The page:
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I'm reading "Der Hobbit" and in their first encounter Bilbo and Galdalf address each other as "Ihr". I learned that it's either "du" or "Sie". Is it common to use "Ihr", in literature for instance?

Du darfst auf Deutsch antworten. Ich kann es verstehen, aber noch nicht so gut schreiben.

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By the way: A rather common word for this is Ihrzen in analogy to Siezen and Duzen. – Wrzlprmft Jun 8 '14 at 10:03
Thanks @Wrzlprmft. Does that also mean its use is more common than I would have thought? – stevenvh Jun 8 '14 at 10:05
2… – Carsten S Jun 8 '14 at 10:08
@stevenh: Rather common was meant in relation to the usage of the form itself. Anyway, I do not know how common you thought it to be. Nowadays, it is only used in some dialects and if you want your language to sound archaic. – Wrzlprmft Jun 8 '14 at 10:10
Vielen Dank @Carsten, interessante Link. – stevenvh Jun 8 '14 at 10:12
up vote 3 down vote accepted

It's called Höflichkeitsform, Honorificum or Honorativ(um). "Ihr" was replaced by "Sie" in the 19th and 20th century. It sounds more formal and historically authentic so it is often used in medieval or fantastic fiction.

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Welcome to the site. – Tom Au Jun 10 '14 at 14:41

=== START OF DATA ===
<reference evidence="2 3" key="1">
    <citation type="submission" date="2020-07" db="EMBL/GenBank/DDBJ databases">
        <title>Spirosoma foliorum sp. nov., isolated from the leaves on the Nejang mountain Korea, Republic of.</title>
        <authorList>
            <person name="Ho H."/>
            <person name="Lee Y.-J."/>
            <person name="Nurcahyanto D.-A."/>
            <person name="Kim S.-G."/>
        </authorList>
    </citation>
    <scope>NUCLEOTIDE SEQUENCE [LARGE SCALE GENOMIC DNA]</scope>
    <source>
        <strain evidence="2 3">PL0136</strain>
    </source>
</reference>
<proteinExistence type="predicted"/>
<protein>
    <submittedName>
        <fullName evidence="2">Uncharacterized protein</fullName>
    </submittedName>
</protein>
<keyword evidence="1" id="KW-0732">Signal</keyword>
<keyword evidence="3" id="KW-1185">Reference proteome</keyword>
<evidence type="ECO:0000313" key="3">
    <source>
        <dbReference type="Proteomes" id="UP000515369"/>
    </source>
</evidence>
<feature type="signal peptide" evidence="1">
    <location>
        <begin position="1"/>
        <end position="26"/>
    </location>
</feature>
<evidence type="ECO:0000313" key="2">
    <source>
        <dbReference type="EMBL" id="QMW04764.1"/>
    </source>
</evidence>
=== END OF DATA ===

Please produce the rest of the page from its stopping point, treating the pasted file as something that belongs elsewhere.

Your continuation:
And the "Ihr" usage was retained in Yiddish for second person formal. – Marty Green Jun 10 '14 at 19:13

This is very close to the "pluralis majestatis" and is very common in this genre (medieval/fantasy).

And yes, it is also common for literature, especially older work.

It is a substitute for the polite salutation "Sie". It can easily be formed, as you simply express yourself as if you would talk to more than one person.

"Es gehört Ihnen." → "Es gehört Euch."

"Das glauben Sie wirklich?" → "Das glaubt Ihr wirklich?"

There is also a duden-article on this: Link

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Thanks. But if it's close to pluralis majestatis shouldn't it be with a capital letter: "Es gehört Euch" and "Das glaubt Ihr wirklich"? That's how it is in the book anyway. ("Das glauben Sie" must be with a capital "S" in any case.) – stevenvh Jun 8 '14 at 9:46
It's not really "pluralis majestatis", it's just an old polite form of addressing somebody. In English this form (second person plural, "you") has actually replaced the older form ("thou"). In German there was no replacement, but the polite form in use has shifted to the third person plural ("Sie"). And capitalizing the pronouns in German as a sign of respect can be found for all pronounces (except "ich", maybe, which OTOH is always capitalized in English). – dirkt Jun 8 '14 at 10:41
It should be noted that Pluralis Majestatis is not used in modern days, and was only used among peers or "upwards" (afaik). Why Gandalf would use the form addressing Bilbo, I don't know (may be quirk of his, or maybe just shoddy translation). – Raphael Jun 8 '14 at 11:18
sorry, I did not say it IS pluralis majestatis - it is, in my opinion, only related – christian.s Jun 8 '14 at 12:22

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